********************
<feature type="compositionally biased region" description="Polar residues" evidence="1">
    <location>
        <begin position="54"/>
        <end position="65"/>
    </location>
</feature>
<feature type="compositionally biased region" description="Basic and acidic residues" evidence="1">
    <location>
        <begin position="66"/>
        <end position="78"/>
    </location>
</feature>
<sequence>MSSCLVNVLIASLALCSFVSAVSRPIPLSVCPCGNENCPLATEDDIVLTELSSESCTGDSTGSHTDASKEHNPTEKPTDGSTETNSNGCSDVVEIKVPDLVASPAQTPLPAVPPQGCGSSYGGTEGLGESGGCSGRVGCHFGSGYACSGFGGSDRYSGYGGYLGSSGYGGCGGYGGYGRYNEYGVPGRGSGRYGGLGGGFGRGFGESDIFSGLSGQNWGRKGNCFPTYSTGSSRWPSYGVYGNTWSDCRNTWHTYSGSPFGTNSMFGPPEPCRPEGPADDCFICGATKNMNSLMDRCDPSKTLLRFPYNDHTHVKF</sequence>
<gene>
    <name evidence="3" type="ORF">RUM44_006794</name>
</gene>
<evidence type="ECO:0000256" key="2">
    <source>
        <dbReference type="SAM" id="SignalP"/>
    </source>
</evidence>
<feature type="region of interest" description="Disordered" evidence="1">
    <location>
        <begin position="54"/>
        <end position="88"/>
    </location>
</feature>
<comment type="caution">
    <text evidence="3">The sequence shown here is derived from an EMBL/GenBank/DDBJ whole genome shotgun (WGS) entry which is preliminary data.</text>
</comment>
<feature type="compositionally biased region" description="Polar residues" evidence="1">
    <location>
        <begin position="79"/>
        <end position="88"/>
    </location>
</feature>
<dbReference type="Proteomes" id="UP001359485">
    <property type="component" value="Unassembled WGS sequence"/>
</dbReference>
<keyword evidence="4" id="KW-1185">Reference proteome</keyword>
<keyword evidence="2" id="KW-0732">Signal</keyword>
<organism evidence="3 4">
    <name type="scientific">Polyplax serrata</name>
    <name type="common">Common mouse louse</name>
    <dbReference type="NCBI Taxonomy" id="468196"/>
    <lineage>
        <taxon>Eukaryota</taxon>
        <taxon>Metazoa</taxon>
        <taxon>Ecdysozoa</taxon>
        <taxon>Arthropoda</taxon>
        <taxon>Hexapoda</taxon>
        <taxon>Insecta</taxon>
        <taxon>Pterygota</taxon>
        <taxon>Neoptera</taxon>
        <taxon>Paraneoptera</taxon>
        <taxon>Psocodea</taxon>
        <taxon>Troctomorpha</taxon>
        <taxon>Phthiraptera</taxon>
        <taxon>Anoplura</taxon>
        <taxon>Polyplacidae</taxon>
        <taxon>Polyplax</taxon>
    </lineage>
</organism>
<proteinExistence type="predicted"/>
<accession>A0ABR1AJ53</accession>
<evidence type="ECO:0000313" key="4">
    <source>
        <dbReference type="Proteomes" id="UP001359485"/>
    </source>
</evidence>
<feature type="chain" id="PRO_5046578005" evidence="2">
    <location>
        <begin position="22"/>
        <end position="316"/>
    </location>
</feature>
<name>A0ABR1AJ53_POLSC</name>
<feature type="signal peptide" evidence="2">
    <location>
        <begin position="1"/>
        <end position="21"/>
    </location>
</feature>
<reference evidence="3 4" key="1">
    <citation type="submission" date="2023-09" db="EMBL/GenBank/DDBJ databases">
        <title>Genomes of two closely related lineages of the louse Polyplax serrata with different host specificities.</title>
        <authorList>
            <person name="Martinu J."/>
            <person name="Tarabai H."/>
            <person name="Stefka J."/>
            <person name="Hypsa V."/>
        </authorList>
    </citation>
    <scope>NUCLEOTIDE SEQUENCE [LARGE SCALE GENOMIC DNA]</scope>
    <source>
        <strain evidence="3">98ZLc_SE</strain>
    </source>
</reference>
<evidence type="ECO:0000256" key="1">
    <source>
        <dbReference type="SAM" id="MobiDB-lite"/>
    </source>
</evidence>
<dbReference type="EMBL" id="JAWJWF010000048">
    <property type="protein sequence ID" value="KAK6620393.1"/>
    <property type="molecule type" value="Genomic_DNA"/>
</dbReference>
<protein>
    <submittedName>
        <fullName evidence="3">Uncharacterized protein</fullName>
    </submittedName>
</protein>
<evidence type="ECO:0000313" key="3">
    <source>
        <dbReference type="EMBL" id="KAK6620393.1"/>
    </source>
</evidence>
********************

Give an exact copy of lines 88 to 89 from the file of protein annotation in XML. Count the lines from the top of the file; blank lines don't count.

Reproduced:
            <person name="Martinu J."/>
            <person name="Tarabai H."/>